Days and weeks of drought affect so many residents of this country, trapped under a heat dome held firmly in place. Sunlight and drought are too much with us. Soothing, refreshing rain is too distant a memory. We are grateful, most of us, that we live in homes with fans and air conditioning. We drive in cool cars on our way to another cool place. Meanwhile, construction and farming, soldiering, policing, firefighting, and emergency work go on as best they can. Ranchers struggle to draw water from deep wells or dig trenches to irrigate. This is merely a taste, a test of solidarity with desert dwellers.
Rain (and drought) fall on the just and the unjust alike. God, is it in your power to send rain to the thirsty, to dry up flooded lands and homes, to extinguish raging wildfires, to keep all living things safe from harm?
No, it is not. It is for all of us to help one another cope. We can’t fix the weather though we can be smart about energy and water use. Some say to pray for rain. I say, pray for life in hard times and good.
Yet now we know about Somalia, where so many are dying of thirst, hunger, and warfare. Thousands have walked for 10 days or more to relatively safe camps in Kenya. Many have been attacked on the way and everything they carried was taken away by thieves. Many have died on the way, especially children. There is no time to grieve; only time to save the living. Dust to dust, bones to dry bones, wind where there is nothing to tame it.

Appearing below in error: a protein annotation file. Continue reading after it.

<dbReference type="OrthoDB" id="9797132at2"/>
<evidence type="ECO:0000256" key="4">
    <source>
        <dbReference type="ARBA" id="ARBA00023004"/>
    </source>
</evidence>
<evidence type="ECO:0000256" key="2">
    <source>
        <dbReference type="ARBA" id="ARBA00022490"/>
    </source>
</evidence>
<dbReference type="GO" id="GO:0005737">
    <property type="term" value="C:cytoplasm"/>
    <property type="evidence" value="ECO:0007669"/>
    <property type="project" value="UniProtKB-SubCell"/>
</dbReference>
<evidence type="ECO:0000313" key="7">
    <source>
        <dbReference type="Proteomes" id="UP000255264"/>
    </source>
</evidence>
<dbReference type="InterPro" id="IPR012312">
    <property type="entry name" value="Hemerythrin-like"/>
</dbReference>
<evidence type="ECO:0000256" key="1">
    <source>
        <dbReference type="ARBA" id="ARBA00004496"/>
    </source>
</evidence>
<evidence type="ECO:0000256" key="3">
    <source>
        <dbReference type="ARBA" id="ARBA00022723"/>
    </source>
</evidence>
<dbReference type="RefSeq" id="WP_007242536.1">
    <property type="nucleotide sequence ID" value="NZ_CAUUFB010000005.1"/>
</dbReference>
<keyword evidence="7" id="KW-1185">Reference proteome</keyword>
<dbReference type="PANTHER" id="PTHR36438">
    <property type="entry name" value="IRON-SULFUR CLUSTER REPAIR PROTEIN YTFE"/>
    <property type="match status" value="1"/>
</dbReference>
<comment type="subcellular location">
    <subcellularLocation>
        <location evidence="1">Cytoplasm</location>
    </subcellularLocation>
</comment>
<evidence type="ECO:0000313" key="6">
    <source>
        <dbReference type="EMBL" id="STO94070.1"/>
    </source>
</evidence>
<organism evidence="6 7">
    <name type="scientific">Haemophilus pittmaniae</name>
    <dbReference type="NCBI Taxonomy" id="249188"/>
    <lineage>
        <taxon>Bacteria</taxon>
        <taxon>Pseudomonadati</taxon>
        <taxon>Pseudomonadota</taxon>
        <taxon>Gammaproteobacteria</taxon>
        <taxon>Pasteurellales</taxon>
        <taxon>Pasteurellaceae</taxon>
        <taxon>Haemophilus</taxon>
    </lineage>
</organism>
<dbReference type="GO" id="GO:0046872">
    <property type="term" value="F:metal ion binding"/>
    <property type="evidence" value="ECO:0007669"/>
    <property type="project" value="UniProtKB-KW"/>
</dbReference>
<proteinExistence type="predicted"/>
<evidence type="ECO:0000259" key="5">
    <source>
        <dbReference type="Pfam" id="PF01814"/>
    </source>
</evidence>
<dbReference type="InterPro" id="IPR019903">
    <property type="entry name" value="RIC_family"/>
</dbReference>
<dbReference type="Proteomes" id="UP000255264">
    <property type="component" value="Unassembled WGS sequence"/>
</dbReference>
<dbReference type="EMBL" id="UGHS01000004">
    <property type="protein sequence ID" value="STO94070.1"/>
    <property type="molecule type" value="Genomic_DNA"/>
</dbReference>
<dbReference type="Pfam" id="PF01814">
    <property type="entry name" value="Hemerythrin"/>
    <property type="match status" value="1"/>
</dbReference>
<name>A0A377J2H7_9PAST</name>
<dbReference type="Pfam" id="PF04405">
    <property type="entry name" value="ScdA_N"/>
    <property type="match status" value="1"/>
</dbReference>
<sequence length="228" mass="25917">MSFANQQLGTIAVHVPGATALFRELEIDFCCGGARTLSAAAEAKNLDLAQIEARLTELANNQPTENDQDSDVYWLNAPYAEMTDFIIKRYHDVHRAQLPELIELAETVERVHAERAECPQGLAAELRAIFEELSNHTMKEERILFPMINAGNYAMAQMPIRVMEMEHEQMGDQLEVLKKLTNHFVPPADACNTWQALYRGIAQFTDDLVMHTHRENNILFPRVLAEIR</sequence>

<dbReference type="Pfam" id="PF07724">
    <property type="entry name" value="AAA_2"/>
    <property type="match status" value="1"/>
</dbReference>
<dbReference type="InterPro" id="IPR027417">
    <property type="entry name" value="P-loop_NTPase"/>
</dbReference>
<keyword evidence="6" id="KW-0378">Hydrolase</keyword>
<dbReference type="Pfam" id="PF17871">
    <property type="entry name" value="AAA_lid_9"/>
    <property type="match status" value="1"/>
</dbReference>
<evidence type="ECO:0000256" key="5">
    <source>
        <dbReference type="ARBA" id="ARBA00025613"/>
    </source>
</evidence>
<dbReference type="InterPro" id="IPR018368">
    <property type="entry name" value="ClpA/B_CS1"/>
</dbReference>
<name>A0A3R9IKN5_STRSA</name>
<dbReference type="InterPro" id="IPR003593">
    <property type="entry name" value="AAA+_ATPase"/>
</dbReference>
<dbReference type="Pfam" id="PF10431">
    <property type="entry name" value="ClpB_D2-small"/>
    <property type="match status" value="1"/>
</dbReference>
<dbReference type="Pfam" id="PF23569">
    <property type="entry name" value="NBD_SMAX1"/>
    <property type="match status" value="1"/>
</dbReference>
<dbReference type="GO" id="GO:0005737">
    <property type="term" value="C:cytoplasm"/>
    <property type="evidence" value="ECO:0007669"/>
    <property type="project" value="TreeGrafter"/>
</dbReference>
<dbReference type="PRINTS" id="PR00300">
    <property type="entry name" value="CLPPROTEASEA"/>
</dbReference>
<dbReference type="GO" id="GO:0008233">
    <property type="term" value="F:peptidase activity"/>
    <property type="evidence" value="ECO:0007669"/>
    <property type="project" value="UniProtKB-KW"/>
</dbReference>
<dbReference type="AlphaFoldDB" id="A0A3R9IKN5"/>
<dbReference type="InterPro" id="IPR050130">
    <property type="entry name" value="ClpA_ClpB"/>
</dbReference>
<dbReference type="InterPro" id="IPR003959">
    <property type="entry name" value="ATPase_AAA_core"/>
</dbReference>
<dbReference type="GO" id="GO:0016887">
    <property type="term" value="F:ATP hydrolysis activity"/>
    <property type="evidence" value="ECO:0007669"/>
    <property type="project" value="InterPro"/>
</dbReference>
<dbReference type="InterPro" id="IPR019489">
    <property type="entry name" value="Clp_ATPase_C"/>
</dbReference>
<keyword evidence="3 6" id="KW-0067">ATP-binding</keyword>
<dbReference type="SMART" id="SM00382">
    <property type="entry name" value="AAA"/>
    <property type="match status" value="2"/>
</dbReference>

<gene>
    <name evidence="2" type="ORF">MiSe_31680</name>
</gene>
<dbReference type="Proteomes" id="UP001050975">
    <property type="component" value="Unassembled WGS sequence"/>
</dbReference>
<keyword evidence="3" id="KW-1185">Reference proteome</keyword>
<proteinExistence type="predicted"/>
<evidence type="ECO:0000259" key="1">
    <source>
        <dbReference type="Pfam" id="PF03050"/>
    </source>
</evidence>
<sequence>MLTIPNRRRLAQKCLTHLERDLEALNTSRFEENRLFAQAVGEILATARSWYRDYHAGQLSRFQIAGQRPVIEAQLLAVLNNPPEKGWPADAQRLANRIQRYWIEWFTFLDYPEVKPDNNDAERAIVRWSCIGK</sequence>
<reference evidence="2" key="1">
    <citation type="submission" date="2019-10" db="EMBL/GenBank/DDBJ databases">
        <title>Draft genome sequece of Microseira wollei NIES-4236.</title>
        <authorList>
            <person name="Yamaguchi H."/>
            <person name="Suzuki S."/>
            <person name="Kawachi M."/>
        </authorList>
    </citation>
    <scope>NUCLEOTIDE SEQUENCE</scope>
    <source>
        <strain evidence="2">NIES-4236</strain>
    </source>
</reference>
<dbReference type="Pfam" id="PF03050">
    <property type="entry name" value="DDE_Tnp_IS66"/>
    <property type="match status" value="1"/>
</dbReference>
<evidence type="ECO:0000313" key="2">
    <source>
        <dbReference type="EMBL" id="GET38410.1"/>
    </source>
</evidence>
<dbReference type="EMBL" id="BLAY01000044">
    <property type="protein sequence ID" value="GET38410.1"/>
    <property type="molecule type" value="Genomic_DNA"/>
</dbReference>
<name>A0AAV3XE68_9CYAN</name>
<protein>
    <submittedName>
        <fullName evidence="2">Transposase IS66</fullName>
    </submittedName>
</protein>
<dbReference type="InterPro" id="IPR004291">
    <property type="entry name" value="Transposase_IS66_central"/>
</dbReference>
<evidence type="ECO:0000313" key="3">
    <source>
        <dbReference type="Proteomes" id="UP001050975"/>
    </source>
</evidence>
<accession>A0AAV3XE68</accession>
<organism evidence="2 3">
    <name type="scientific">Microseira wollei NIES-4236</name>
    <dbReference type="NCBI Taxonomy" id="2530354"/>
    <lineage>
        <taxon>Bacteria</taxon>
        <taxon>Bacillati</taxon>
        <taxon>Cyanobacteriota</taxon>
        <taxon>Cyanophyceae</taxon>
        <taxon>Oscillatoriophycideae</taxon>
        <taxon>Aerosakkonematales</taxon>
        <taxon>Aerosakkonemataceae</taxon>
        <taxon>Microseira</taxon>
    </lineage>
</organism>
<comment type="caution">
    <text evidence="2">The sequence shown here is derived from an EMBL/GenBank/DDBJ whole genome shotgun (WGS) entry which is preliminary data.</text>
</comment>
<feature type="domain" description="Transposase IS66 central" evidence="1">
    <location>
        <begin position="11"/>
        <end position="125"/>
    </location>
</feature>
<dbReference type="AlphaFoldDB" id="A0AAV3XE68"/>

We struggle with problems of our own—keeping ourselves cool and nourished, watching billionaires fight for every dime they can control, indulging our children with possessions, desperately trying to find and keep jobs, cutting budgets at home, and in all levels of government, into the very marrow, averting our eyes.
Slowly we ourselves become the dry bones, the dust, then nothing but the wind.
Let us instead become the rain.
. . . And there’s more:
A terror attack in downtown Oslo and a related shooting at a youth camp there has taken at least 92 lives. Massive damage to buildings around downtown by the car/truck bomb and a horrific shooting at an annual political camp for young adults has shattered Norway’s peaceful existence. We are saddened, angered, and discouraged about the state of the world and the latest unfolding tragedies.
All these we hold in our hearts with compassion, blessings, and healing prayers.
The poetry in your prose does soften the ragged edges a little. Thanks for your gentle spirit, Sister,